Sesame Street. Pop Party. This Tuesday, November 10th is the 40th Anniversary of Sesame Street. Can you believe it. 40 years and the muppet mania continues. I’ve received no less than 1,299,347 requests for Elmo Cake Pops since I started turning my pops into characters more than a year ago. Okay, I’m exaggerating a little on the number. But seriously … Elmo has been one of the most requested pops. So I decided to finally put what’s been in my head on a lollipop stick.
And it didn’t hurt that just last week I found the perfect candy for Elmo’s ping-pong-like-eyes. Actually … all of their eyes.
Solid white. Perfectly round. Perfect size. And perfect. I found them at Wal-Mart. They were in the card and party supply aisle – not in the candy aisle. I stumbled on them and grabbed a bunch of bags and in different colors, too. It never fails.… As soon as I find something I like, it will be discontinued the next time I look for it.
But don’t worry. You can also use white m&m’s, white chocolate coated espresso beans or any other similar white candy you might be lucky enough to stumble on.
To make your own Sesame Street Cake pops, follow the basic cake pop instructions and use the following tips to decorate.
Elmo’s noses are simply orange jelly beans. Elmo’s mouth is made of candy melts cut in half, and his eyes are drawn on with an edible ink pen.
To decorate all of these characters, dip them in colored candy coating first.
While the coating is wet, attach the mouth and eyes and let dry. When the attachments are dry, you can use a toothpick to drizzle on more coating.
Let me stop here and tell you. This is time consuming. I wanted them all to have the effect of a furry coat, but you can certainly try another method to speed things up. For instance, they can just be smooth and you can pipe the mouths on with black candy writers or draw them on with an edible ink pen.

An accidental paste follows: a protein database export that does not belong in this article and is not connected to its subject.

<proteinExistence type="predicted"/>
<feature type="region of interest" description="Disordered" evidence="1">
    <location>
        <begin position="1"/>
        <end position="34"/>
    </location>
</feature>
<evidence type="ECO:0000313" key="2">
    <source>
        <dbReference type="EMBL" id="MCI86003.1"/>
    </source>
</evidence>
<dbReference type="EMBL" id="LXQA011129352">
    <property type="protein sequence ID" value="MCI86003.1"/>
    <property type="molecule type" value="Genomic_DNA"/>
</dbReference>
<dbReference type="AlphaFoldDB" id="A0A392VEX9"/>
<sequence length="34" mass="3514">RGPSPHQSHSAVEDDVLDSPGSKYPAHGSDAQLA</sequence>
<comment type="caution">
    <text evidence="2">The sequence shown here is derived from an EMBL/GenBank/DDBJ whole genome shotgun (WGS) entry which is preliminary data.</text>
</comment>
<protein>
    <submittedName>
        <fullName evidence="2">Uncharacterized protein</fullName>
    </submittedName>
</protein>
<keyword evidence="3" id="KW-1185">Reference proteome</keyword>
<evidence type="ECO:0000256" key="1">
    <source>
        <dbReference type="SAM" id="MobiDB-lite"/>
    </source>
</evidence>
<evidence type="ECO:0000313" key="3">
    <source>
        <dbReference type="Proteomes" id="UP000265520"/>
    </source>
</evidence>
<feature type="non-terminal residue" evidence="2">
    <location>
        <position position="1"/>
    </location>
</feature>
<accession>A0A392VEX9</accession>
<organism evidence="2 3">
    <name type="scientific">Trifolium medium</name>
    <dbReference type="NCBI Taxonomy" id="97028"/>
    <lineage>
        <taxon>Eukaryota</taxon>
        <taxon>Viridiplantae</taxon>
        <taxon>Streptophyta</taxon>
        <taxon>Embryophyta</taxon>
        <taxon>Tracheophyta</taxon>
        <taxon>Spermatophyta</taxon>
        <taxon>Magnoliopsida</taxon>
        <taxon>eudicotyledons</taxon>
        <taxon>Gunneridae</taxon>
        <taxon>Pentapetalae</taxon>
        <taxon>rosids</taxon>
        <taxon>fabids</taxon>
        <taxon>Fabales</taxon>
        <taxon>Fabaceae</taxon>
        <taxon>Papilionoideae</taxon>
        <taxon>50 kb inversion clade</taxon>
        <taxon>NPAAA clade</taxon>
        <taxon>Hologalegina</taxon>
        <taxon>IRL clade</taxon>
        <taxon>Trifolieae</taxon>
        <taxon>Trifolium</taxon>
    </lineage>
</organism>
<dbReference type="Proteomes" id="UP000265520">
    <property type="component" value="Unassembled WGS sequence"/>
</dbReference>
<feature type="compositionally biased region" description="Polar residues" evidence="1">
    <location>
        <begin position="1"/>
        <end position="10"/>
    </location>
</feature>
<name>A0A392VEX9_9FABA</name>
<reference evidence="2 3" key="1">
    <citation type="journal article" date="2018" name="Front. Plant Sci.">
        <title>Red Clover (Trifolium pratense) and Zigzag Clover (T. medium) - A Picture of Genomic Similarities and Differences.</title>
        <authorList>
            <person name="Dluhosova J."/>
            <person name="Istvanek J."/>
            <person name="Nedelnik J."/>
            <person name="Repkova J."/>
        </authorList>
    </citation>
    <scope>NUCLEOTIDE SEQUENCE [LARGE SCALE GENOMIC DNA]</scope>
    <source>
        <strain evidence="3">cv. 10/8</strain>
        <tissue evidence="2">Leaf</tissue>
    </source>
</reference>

But I took the long way, since this was a special occasion. You’ll need to drizzle, dab, and dot all over the cake pop. Or at least all over the front of the pop. I won’t tell. Make sure to layer the coating around the mouth. You’ll need to build up a base around the edges to make it look more realistic and less stuck on.
Use the same technique for Cookie Monster. His mouth is bigger than Elmo’s so I tried to shape a lip this time with the candy melts.
Oscar. Let’s talk about Oscar. After I made the first two characters, I wasn’t completely happy with the mouths, so I tried a different technique with the Grouch and I think he liked it. Instead of one candy melt attached to the front, cut the candy melt in half and use both pieces to form an open mouth. This is a little harder because you have to re-shape the cake balls to somewhat in a C-shape (if you were to look at it from the side). This is so the mouth has somewhere to sit. If you try to make the mouth on the outside of the round ball, it won’t look right. Hope that makes sense. Don’t forget to build up the green around the mouth so it looks seamless. Again… these were some work.